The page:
Postmortem fetal magnetic resonance imaging: where do we stand?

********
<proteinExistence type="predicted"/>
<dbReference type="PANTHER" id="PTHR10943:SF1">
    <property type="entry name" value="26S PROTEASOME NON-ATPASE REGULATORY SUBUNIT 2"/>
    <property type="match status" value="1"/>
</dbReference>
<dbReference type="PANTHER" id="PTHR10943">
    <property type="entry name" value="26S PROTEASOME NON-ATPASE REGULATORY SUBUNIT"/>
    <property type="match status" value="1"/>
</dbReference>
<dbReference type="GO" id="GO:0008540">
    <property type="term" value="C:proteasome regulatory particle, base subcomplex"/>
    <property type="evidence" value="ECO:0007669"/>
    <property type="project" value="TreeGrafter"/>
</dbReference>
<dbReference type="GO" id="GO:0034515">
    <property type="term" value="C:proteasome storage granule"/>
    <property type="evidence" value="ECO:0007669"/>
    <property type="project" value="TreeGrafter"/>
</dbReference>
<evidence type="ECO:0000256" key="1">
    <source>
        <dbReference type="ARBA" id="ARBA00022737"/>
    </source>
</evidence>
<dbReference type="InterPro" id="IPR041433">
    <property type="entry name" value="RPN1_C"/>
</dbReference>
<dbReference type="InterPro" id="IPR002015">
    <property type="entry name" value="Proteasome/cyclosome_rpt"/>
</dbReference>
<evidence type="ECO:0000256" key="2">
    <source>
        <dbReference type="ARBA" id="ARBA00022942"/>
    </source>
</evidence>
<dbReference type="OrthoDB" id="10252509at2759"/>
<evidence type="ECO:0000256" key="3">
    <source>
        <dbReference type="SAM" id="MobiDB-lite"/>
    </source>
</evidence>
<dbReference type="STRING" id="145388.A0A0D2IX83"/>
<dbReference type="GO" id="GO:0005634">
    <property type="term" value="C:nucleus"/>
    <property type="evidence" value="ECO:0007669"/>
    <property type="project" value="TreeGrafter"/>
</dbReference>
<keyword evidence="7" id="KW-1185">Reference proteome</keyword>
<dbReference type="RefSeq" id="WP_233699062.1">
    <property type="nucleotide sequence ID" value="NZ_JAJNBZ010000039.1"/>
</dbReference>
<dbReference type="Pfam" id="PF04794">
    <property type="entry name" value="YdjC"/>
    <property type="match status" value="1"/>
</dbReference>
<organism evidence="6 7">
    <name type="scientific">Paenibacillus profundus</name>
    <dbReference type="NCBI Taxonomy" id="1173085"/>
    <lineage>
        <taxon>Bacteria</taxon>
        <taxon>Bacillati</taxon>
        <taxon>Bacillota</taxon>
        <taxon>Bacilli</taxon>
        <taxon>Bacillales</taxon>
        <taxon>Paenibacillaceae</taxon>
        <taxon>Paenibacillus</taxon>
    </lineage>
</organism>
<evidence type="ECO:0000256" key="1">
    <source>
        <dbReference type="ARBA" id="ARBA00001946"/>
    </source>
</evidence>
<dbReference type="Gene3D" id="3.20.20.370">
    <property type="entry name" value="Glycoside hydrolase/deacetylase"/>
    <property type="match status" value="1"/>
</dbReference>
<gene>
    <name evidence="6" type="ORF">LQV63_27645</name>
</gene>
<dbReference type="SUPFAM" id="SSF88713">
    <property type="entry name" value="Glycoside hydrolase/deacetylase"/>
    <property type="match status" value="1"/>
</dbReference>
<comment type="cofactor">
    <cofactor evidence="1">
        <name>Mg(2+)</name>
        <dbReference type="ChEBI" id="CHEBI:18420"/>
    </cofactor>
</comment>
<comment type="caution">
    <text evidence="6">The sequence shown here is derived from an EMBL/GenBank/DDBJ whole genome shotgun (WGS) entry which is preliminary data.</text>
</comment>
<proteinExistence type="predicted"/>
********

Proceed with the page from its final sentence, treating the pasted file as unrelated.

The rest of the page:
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Abstract